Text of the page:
CAH’s Summer Safety School
It’s another New England May, which can only mean one thing: summer is either right around the corner, already in full-swing, or another two months out. Regardless of whether the season shows up early or fashionably late this year, we’re taking this chance to talk about some seasonal safety tips for your and your pets.
We’ve done our best to compile advice that will prepare you for any summer situation. Some of it may be old news (hot cars, anyone?), but our hope is that you’ll learn a thing or two along the way. Consider this a final exam before you and your pets have a whole summer of safe, exciting fun ahead of you!
Beat the Heat
Whether you love 90 degree weather or hate it, we’ve surely got some in store. While it’s hardly a secret that dogs and hot cars are a bad combination, a lot of people don’t realize just how dangerous the heat can be.
Heat stroke is a perennial summer concern, and occurs when a dog’s body is warming faster than they can cool off. Be mindful of the temperature if you’re headed outside, and try to schedule walks, play sessions, and any other high-activity plans around the cooler parts of the day. It’s important to know the risk factors as well; elderly and obese dogs, dogs with heavy coats, and brachycephalic breeds (short-nosed breeds like pugs or bulldogs) are more susceptible to heat stroke, and should be monitored accordingly.
It’s not just the air to keep an eye on either, it’s the ground as well! Concrete and asphalt can get hot under direct sunlight, with asphalt often running 50 degrees hotter than the air above. A good rule of thumb (or in this case paw) is to put your own skin in the game to check. If the pavement is too hot for your bare hands or feet, it’s too hot for those sensitive paw pads as well. Grab your pup some protective booties, or save the walk for a cooler time of day.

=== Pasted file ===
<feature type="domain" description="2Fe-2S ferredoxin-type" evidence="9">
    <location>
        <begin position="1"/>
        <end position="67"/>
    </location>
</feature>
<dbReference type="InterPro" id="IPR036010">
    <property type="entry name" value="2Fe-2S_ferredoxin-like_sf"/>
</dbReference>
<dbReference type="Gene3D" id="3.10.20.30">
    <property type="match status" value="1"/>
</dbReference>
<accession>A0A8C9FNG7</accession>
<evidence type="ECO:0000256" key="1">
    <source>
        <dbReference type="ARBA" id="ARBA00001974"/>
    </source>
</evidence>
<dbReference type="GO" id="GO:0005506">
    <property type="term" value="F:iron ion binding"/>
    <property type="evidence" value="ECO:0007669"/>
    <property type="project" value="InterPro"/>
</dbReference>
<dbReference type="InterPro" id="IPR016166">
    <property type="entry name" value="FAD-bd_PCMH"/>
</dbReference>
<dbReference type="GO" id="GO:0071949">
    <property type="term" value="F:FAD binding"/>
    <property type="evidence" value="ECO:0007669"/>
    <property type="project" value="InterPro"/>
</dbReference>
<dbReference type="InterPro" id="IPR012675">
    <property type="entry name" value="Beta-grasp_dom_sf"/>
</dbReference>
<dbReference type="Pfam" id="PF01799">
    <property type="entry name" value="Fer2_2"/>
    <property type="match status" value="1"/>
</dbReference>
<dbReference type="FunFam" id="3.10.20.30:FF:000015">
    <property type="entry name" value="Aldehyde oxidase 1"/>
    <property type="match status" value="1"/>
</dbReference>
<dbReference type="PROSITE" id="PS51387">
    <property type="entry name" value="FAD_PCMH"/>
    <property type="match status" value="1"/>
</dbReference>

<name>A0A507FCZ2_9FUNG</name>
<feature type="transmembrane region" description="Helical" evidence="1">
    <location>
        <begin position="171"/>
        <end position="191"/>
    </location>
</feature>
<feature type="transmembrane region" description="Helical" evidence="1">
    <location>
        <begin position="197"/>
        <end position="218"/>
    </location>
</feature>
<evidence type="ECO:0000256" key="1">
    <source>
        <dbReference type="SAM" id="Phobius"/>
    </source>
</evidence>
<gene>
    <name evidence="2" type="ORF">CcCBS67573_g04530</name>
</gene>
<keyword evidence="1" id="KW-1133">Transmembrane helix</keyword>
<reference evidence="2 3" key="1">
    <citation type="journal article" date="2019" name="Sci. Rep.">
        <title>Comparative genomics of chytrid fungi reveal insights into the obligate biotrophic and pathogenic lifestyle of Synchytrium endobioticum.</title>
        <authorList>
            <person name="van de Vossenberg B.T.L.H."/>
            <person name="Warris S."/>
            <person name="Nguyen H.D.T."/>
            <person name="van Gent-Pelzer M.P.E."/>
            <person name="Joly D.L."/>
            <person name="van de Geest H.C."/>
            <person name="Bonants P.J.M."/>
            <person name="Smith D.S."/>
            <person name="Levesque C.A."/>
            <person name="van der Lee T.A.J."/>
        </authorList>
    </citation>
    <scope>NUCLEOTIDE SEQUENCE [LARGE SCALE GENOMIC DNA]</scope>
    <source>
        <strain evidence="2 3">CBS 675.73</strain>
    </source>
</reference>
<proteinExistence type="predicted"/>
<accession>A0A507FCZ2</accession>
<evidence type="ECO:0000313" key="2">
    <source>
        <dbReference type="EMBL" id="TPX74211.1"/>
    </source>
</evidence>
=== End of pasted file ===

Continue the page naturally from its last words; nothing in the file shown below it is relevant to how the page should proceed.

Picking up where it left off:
SPF: Safe, Prepared, Fun!
The sun! You know, that giant ball of fire that sits in the sky and burns us if we stay outside too long? Earth’s a weird place sometimes.
Unfortunately our dogs share the same sky, and they can get sunburns just like us. Exposed areas like bellies and faces tend to be more prone to sunburns, as do dogs with lighter coats or coloration, but it’s always a good idea to err on the side of caution. Try to find shade and avoid prolonged exposure to direct sunlight, and if those rays are unavoidable consider protective clothing or dog-specific sunscreen- just be sure it’s labeled for use with animals, since human sunscreens often contain ingredients that are toxic to pets.
Whether you’re jazzed for your summer wardrobe or mourning the loss of sweater weather, your pet’s not giving it much thought. Dogs tend to be pretty good at adapting to the seasons and, while they may benefit from a slight helping hand, a gentle touch is key.